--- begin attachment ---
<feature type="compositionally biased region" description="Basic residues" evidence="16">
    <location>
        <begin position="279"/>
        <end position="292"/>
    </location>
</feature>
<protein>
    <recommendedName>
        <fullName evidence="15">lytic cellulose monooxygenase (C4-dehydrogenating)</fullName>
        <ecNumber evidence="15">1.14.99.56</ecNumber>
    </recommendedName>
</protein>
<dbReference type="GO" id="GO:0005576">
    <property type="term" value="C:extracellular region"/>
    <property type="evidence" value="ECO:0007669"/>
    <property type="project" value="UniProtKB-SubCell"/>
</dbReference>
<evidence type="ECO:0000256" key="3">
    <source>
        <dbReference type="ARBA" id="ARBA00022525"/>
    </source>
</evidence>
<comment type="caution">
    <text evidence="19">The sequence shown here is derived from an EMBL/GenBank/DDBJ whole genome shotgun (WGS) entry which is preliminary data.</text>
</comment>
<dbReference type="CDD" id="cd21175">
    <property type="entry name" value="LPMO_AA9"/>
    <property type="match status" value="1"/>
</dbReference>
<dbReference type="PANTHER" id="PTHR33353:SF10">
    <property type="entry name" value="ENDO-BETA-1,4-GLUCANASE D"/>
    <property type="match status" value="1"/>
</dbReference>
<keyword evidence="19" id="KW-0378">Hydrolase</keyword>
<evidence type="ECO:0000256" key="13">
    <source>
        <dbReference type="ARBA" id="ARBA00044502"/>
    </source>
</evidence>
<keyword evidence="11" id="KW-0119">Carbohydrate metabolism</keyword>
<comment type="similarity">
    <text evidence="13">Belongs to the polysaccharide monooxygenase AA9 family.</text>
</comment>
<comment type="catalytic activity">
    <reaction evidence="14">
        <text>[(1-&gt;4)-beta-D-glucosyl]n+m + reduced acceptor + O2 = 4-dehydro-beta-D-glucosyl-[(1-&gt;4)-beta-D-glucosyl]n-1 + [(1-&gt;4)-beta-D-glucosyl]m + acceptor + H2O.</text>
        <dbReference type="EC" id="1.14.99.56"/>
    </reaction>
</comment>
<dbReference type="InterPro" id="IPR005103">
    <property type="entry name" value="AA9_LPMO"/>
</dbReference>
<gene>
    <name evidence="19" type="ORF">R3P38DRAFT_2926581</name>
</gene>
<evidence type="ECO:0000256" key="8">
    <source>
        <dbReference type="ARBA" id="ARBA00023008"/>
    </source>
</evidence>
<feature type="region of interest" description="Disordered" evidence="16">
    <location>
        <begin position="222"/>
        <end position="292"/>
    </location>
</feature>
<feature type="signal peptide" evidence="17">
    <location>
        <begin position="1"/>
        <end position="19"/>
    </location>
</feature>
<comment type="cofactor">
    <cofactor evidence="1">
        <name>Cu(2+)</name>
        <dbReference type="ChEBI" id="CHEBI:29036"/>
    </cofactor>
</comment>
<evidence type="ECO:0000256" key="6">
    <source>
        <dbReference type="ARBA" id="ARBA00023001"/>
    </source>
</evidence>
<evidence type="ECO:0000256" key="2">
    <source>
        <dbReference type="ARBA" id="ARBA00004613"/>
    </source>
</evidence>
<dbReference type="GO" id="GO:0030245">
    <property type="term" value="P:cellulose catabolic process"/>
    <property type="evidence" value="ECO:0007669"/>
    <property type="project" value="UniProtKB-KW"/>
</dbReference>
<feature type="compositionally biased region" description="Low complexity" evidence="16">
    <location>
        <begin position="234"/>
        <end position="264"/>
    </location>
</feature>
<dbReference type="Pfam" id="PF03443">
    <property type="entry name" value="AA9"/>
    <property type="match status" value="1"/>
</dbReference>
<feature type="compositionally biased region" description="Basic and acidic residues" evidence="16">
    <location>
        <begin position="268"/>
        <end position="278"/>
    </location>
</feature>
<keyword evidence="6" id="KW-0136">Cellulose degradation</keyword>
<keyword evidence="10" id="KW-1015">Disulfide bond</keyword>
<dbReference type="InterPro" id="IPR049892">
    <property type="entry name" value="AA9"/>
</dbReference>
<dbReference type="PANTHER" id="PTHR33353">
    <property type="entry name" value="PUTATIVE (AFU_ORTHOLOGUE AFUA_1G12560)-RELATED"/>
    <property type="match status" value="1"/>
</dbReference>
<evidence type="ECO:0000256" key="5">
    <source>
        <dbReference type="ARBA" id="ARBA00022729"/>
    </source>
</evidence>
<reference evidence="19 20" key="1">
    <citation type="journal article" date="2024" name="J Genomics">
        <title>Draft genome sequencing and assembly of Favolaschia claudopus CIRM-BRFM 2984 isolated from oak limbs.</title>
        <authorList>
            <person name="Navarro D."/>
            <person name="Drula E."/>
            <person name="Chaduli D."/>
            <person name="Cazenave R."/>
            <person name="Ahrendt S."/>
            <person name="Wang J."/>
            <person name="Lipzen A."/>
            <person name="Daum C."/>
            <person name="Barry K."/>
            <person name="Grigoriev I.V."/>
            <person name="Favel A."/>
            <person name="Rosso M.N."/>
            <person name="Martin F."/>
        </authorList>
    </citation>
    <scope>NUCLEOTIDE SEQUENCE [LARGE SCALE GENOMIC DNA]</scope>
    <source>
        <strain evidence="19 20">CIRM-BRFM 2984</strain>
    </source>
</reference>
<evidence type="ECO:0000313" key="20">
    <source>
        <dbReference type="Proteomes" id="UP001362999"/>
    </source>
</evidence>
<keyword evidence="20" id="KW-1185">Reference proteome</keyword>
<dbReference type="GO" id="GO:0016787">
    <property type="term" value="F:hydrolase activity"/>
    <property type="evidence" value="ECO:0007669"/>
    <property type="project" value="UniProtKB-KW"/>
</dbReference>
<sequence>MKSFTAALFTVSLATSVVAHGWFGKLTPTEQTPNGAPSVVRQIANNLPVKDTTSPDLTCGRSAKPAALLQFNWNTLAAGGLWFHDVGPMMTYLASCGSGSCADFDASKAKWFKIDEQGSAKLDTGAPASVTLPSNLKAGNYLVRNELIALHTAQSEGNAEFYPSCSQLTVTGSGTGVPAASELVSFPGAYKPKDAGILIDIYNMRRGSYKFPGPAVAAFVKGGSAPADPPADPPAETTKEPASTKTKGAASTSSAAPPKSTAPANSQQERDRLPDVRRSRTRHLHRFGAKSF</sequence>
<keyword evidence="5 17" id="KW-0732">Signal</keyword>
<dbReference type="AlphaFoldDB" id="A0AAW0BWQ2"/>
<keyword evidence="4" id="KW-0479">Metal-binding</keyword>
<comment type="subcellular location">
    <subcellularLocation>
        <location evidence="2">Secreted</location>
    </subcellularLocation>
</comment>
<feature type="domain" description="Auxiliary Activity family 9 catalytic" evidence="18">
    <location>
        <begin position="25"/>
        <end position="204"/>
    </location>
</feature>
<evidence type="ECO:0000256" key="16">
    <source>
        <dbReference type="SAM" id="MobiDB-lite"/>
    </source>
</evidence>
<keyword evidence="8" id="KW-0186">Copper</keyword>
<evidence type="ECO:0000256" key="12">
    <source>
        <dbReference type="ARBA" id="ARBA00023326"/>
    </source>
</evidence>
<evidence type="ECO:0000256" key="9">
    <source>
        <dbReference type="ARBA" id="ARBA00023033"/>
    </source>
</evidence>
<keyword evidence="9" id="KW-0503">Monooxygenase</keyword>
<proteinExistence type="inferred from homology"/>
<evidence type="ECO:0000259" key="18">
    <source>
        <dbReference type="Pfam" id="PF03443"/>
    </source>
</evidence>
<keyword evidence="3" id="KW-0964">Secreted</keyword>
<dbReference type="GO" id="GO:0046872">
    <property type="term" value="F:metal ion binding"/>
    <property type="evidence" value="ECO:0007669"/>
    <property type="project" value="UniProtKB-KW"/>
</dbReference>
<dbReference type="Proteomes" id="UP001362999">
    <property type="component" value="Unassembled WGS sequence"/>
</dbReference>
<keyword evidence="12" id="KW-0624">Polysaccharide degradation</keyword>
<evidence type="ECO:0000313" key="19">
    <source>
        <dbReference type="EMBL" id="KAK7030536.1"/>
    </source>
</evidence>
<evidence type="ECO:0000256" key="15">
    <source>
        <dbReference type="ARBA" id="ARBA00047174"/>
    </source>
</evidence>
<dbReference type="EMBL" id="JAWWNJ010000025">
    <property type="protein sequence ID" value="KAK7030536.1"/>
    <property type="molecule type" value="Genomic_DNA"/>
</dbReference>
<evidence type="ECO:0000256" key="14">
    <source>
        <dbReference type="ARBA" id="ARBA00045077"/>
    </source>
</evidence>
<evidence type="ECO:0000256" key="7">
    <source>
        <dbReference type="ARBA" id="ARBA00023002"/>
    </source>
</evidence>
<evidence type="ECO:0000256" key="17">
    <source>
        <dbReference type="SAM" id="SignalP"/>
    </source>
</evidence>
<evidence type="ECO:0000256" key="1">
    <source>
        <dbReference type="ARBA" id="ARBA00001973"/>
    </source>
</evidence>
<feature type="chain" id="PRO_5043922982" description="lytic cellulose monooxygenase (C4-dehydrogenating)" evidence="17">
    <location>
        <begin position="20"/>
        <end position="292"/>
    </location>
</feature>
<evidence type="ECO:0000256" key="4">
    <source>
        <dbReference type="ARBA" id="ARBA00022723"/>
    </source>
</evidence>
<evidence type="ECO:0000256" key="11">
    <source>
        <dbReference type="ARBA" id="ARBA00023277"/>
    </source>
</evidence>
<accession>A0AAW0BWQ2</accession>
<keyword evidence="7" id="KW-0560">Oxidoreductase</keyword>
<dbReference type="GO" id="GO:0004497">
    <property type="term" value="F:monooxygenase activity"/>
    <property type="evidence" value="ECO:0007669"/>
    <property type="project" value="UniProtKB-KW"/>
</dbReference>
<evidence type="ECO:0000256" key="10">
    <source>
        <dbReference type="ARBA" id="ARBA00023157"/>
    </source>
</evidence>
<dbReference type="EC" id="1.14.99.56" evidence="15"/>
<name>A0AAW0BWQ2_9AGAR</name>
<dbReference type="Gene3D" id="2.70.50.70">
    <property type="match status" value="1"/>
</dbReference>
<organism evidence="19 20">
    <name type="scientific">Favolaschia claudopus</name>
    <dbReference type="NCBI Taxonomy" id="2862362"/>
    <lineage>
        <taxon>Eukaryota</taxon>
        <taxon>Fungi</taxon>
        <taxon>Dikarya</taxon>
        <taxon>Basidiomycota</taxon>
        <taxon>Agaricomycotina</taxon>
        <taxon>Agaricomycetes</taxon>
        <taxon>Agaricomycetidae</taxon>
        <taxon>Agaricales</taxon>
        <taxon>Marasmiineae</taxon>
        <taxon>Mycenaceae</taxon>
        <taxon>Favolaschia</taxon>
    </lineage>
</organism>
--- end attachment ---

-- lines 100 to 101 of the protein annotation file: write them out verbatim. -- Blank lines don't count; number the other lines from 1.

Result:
<dbReference type="Pfam" id="PF03443">
    <property type="entry name" value="AA9"/>